My first day of online wine webinaring consisted of four experiences.

1. Porto Protocol on packaging for climate change impact
2. WineDirect Online Sales
3. Napa Rocks with Matt Stamp
4. Oakville: Taste with Karen

I have rated them from one to five stars in the hopes that feedback will lead to improvement in the coming weeks. All comments are offered in the spirit of constructive feedback, or at least that is my intention. Everyone here has so much knowledge to offer - the trick is in presenting it online in a way that works, given the dynamics of online presenting.

Porto Protocol *

The Porto Protocol isn't used to presenting online content and it shows. Featuring three talking heads and one gracious host, it quickly devolved into a competition between the glass advocate and the flat, plastic bottle (recycled plastic) advocate that never spiraled back into data. There were no presentation slides. Good intentions are not enough.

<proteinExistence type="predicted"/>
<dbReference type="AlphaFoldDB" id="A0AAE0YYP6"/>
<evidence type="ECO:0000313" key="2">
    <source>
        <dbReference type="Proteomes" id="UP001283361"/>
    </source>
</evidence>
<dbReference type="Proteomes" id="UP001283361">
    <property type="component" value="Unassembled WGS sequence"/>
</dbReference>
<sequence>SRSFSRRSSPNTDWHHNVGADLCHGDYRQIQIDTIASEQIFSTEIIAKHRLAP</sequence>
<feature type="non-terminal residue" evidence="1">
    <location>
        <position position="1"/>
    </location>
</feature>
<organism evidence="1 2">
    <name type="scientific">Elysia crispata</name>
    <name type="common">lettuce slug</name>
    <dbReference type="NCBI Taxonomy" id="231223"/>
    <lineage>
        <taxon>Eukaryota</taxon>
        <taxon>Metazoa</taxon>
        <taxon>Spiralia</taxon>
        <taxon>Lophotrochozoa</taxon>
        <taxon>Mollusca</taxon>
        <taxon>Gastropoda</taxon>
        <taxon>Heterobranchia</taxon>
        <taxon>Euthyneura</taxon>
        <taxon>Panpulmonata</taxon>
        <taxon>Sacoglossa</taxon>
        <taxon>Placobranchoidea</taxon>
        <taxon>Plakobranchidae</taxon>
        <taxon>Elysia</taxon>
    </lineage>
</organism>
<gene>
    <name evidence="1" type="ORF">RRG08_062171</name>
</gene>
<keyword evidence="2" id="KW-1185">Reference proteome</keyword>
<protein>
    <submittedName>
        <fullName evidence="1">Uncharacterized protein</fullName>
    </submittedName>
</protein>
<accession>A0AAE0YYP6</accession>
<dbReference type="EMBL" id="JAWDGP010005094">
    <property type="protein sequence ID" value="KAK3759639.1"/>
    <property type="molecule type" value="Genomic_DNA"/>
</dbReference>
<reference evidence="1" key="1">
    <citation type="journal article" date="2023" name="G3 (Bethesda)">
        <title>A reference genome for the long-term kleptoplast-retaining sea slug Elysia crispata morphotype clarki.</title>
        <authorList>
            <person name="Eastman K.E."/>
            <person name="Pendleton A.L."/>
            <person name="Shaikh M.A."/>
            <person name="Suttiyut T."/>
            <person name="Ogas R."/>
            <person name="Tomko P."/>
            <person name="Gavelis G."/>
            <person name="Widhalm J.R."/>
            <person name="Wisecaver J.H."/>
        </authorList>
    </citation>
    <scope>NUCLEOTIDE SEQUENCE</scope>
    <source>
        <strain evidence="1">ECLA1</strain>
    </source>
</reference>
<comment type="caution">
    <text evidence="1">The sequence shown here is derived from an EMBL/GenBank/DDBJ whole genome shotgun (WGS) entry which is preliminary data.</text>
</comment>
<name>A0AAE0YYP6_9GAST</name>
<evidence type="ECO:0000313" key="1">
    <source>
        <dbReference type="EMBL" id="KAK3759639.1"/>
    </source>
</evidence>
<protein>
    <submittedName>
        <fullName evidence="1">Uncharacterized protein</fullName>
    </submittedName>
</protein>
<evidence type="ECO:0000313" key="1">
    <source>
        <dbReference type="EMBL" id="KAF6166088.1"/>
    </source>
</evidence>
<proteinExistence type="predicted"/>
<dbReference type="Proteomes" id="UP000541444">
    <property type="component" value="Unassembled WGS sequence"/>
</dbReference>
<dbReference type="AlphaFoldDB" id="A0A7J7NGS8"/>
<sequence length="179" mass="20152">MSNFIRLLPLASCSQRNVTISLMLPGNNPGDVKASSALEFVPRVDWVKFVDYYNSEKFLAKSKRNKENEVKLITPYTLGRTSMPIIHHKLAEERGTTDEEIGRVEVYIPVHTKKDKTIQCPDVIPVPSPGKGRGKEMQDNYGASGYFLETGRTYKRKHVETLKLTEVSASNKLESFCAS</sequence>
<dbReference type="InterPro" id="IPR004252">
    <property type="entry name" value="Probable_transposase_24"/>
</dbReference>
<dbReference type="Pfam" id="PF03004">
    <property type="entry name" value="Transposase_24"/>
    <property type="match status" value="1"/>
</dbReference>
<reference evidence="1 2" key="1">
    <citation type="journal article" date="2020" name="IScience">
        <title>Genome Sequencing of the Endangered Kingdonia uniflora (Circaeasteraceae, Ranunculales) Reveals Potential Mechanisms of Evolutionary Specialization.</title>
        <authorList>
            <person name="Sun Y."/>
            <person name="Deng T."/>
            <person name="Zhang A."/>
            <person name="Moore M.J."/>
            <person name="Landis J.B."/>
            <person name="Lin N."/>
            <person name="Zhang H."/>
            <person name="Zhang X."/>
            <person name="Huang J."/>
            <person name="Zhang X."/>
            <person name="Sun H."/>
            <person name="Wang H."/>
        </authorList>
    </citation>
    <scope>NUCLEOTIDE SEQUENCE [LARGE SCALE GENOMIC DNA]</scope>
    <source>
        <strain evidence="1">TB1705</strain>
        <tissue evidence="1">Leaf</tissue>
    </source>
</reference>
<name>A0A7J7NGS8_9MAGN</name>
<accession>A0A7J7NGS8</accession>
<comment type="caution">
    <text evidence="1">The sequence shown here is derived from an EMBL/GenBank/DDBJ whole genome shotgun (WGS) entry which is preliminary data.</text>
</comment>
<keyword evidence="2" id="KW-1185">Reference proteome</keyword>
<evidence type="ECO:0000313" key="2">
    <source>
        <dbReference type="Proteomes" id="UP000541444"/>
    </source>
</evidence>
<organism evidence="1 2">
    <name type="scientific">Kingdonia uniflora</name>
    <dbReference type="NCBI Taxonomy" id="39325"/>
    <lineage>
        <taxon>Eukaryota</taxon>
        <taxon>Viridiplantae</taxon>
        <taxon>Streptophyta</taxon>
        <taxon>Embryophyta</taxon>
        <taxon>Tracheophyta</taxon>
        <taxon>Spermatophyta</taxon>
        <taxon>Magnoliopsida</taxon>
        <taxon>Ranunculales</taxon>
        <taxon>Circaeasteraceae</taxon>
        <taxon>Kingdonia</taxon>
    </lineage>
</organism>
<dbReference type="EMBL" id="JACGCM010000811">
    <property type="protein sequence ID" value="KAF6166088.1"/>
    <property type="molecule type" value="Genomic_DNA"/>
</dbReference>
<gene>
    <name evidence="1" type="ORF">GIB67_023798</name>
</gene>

Without slides, hosts definitely run the risk of not being able to get back to the topic. Porto Protocol has weekly presentations scheduled so hopefully it will be able to upgrade its format. I was hoping to learn something but what I saw wasn't heartening. It was squabbling. Again, without some concerete information being presented, a presentation risks being meaningless and a great opportunity was missed.  Boxed wines, a very eco-friendly and increasingly popular format in the U.S. was never even mentioned.

Free on YouTube

WineDirect Online Sales *****

WineDirect's online webinar was the opposite - well presented and with lots of great data. Having just written a 2,000 word article on data driven wine marketing that will be in the June issue of Wine Business Monthly, I was fascinated to see data presented here that would have fit perfectly in the article.

Facebook Lookalike campaigns with only a $450 investment were returning hugely significant ROI. If there was ever a time when the wine industry needed to up its digital marketing skills, this is it. And the webinar was brilliantly on target and illustrated with many real world tips and examples. Well done. Real success stories are the way to go.

Registration was required.

Napa Rocks with Matt Stamp *****